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Hastings Race and Poverty Law Journal

Abstract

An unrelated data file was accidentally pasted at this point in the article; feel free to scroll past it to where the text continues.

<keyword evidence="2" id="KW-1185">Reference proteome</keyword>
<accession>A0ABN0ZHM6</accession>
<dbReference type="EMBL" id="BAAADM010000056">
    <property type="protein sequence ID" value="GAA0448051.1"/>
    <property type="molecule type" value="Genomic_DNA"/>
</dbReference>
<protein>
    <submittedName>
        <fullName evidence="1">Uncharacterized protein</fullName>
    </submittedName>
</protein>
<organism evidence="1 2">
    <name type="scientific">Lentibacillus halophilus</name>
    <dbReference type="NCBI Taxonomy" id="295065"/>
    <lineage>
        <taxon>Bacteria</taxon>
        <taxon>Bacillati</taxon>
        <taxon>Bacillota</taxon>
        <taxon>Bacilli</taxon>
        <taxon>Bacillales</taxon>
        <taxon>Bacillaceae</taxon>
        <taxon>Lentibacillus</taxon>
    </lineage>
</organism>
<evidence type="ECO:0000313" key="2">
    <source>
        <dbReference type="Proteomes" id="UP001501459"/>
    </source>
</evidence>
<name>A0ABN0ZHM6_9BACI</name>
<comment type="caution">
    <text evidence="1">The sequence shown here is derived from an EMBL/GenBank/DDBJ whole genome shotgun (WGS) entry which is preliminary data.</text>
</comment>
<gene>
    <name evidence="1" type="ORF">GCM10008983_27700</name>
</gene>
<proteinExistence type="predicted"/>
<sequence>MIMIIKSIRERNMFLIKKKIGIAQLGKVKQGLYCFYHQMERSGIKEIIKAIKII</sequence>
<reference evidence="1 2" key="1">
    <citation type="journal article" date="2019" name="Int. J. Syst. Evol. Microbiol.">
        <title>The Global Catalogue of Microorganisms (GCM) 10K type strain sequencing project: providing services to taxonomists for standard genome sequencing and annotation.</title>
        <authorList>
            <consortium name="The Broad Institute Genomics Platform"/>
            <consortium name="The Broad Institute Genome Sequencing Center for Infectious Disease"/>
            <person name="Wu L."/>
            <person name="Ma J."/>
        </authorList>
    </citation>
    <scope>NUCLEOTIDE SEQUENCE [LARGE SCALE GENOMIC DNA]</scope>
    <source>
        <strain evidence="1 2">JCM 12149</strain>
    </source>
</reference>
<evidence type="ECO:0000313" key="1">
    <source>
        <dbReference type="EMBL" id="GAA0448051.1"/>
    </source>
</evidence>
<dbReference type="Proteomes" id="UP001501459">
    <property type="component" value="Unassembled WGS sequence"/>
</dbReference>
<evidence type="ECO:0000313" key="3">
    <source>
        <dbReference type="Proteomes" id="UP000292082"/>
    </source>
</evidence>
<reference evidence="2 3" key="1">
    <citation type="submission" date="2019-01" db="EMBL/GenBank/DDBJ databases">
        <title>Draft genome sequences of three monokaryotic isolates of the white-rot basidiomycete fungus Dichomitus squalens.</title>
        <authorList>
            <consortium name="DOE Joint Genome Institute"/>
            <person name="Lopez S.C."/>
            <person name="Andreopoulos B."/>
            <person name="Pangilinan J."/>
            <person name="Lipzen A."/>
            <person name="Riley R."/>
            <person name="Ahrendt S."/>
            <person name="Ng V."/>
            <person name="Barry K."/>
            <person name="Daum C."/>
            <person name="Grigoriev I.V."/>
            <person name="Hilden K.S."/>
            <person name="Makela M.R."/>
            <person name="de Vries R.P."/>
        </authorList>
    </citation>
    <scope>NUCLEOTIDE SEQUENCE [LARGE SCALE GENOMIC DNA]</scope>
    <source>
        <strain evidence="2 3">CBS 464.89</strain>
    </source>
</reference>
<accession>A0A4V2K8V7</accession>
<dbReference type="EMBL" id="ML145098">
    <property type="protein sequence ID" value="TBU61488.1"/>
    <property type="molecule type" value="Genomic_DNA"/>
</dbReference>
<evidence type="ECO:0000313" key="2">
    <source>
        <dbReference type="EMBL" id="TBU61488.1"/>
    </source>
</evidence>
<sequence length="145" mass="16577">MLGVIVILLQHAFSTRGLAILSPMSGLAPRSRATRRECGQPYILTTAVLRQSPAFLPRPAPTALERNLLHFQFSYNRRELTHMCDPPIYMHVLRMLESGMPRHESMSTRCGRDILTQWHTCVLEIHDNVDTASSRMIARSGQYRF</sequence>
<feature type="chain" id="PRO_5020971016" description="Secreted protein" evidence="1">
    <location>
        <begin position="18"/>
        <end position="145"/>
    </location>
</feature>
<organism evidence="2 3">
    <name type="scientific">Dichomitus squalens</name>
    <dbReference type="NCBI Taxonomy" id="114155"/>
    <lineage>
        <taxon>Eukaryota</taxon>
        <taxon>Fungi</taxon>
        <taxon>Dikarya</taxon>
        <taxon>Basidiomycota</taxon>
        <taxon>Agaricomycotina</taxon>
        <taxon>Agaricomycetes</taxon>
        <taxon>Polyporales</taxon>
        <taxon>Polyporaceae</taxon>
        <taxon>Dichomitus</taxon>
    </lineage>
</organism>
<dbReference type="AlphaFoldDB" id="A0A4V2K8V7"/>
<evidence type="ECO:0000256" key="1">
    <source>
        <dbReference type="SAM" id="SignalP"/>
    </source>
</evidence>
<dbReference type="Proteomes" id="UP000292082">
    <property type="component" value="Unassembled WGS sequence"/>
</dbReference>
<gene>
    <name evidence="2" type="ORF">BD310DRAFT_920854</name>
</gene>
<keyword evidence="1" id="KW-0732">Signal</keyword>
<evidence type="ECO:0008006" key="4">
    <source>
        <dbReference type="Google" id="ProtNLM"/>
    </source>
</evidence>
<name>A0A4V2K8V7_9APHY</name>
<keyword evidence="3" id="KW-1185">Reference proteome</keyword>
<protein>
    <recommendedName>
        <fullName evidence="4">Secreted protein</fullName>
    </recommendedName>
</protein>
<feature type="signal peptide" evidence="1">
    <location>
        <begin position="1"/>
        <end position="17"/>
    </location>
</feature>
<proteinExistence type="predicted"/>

Haiti's devastating 2010 earthquake produced human suffering on an unimaginable scale. The disaster's aftermath-marked by widespread displacement, secondary occupation of land, and consequent forced evictions-raises critical questions of land ownership and housing rights. It also provided a testing ground for the body of restitutionary legal norms developed in the decades following the Cold War. Using the earthquake in Haiti as a lens, this article critically examines the development of the restitution model, from its inception in the Balkans conflicts of the 1990s to its current expression in the United Nation's Pinheiro Principles. While the Pinheiro Principles are positive in many regards, the Haitian displacement crisis lays bare their shortcomings. In four major ways, the assumptions underlying the restitutionary model have failed to match up with the actual human needs of displaced persons in urban Port-au-Prince and surrounding cities. This article identifies those conceptual mismatches-centered around causes of displacement, informality of land title and tenure, the role of secondary occupation, and an unsupported distinction between the deserving and undeserving displaced-and concludes with a tentative, rights-based template for improvement tailored to the specific needs of Haiti's poor.

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